Environmental, Social and Governance (ESG) criteria are perhaps most familiar as a general lens for sustainable and socially conscious lending or investment. However, ESG also has specific relevance in the built environment sector.
This is especially so as the sector’s ESG impacts are substantial. Buildings and construction account for 39% of greenhouse gas (GHG) emissions globally, with 28% attributable to the day-to-day operation of buildings alone. Buildings also impact the health and well-being of their occupants and the communities within which they are embedded and the customers of the businesses based in those buildings. Pursuing positive impacts in this space can create value and attract ESG-conscious investors, tenants, and occupants.
While historically, meeting ESG requirements might have been seen as a nice to have, given the strict ESG requirements that many organisations now have and changing government policy it will need to be treated as a priority going forward.
When looking at buildings, new-builds and existing buildings bring their own unique challenges and opportunities to meet ESG criteria.
Developers can distinguish their new-build projects in the real estate market using a range of tools to achieve, demonstrate and certify ESG performance.
Voluntary sustainability certification schemes, such as LEED, will be especially familiar to built environment sector participants. In addition to energy performance, these schemes increasingly account for systemic and contextual sustainability metrics. These include buildings’ connection with sustainable transport infrastructure and the GHG emissions attributable to their construction, or “embodied carbon”. The latter is increasingly measured using standardised tools such as the Embodied Carbon in Construction Calculator, or “EC3”.
Similar tools are less well known but also available for buildings’ social, health and well-being impacts. The WELL building standard is becoming widely recognised and accounts for diverse factors impacting the health and holistic well-being of occupants. Particularly in a digitalised economy with flexible work arrangements, occupant-centric design can be a significant value driver for commercial real estate.
Questions of corporate governance—the “G” in ESG—do not always fall squarely within the scope of property transactions. However, responsible governance is essential for collecting and reporting reliable data on ESG performance. Frameworks such as GRESB’s can help standardise and validate such reporting. This allows asset managers to identify and invest in genuine ESG-promoting real estate assets.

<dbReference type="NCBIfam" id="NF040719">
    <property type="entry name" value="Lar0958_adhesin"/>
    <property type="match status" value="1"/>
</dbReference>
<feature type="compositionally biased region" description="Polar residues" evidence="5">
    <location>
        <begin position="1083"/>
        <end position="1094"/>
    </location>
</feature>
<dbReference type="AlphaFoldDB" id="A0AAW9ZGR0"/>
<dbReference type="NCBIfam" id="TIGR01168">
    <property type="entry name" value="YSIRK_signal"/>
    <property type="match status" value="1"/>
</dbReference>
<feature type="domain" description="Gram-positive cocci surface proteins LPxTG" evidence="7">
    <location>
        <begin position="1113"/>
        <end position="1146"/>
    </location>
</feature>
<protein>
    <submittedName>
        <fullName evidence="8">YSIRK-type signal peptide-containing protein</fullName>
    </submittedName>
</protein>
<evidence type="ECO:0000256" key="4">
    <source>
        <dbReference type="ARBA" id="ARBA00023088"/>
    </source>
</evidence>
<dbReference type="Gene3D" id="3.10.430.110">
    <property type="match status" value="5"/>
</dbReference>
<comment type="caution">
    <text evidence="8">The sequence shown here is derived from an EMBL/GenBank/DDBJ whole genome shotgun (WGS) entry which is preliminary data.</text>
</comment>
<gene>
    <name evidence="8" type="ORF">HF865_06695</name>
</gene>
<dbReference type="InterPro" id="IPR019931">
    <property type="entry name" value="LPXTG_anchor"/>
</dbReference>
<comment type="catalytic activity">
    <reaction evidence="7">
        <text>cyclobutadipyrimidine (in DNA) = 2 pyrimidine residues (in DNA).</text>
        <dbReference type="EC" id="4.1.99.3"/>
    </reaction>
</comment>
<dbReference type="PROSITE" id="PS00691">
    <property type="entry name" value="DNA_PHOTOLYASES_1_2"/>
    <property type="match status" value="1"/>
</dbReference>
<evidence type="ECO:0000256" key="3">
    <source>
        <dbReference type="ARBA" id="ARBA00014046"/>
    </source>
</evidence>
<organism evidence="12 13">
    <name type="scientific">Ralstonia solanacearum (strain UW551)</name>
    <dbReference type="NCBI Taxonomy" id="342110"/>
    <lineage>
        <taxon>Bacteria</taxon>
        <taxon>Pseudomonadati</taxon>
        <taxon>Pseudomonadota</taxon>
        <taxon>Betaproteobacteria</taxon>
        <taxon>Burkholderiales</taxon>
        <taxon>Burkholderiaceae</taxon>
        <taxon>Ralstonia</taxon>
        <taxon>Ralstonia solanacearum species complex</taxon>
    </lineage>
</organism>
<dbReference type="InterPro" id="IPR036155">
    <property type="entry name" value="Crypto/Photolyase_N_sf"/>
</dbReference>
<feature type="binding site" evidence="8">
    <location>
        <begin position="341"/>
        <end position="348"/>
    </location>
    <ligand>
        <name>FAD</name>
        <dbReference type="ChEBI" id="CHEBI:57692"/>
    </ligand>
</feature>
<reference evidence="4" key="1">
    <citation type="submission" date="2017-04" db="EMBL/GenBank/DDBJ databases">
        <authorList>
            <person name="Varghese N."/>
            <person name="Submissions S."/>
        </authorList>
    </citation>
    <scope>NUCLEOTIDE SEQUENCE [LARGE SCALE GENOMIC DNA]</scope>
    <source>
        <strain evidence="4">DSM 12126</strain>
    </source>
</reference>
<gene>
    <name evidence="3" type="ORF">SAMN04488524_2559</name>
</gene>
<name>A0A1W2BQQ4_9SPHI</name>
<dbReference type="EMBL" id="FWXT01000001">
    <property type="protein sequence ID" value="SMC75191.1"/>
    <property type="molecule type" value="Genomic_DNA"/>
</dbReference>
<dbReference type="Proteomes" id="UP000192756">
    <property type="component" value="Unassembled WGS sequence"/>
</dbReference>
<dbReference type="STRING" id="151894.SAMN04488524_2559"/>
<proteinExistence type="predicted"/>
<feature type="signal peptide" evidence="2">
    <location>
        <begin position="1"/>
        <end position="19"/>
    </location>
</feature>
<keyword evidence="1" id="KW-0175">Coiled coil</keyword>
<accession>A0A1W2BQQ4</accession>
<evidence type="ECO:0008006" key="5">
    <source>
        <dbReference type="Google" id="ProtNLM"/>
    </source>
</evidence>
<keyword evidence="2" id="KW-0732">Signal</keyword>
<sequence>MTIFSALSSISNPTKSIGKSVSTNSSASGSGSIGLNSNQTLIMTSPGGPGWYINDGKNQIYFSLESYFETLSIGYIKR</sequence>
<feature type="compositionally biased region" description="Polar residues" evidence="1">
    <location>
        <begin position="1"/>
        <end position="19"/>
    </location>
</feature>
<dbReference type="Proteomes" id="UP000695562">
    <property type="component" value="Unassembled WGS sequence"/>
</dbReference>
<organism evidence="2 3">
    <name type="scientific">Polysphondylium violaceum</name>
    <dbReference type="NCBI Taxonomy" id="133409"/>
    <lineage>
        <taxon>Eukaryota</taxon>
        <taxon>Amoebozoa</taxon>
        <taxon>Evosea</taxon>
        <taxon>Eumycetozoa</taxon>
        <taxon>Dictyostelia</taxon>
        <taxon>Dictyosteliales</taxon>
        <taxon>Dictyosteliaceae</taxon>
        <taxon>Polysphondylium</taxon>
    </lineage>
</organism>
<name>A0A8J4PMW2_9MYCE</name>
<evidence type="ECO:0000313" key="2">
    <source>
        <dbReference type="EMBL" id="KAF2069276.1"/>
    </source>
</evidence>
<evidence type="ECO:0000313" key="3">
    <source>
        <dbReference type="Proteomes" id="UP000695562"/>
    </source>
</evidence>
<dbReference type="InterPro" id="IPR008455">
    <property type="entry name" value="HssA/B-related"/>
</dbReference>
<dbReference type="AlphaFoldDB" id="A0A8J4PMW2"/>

Certification schemes are also applicable to the occupation, upgrading and fitting out of existing buildings. Tools such as the Arc Platform can also measure and certify the actual environmental performance of a building as occupied, rather than its theoretical design performance.
Landlords and tenants can harness tools to engage in ESG-related collaboration for existing commercial premises. As we have discussed previously, green leases can facilitate varying levels of commitment towards data sharing and sustainable occupation and alteration of premises. While currently less prominent in the industry, we also anticipate that analogous approaches will be increasingly common for promoting or improving occupant well-being and other social impacts.
A challenge in this area is that it can be impractical or undesirable to make certain parties liable for improvements, whether directly or indirectly. The market trend, however, is for a significantly increasing standard of commercial premises. In certain circumstances, landlords and tenants might view improvements as necessary to futureproof the value and viability of premises. Green leases and similar tools can accordingly be used to calibrate parties’ ESG commitments proportionately and pragmatically.
There are a range of important ESG considerations for developers, landlords and tenants of commercial property, both in executing transactions and in reporting and communicating ESG credentials.
It is worthwhile for sector participants to be strategic about ESG. There are opportunities for the built environment sector to excel in meeting ESG criteria, particularly given Ireland’s high-quality domestic building standards and practices, well-connected and serviced premises, and reliance on high-spec building systems and renewable energy. These factors can be leveraged to attract potential occupants and investors seeking ESG-promoting assets.
Our Real Estate team can help advise and answer queries on these and other ESG matters in the sector.
The content of this article is provided for information purposes only and does not constitute legal or other advice.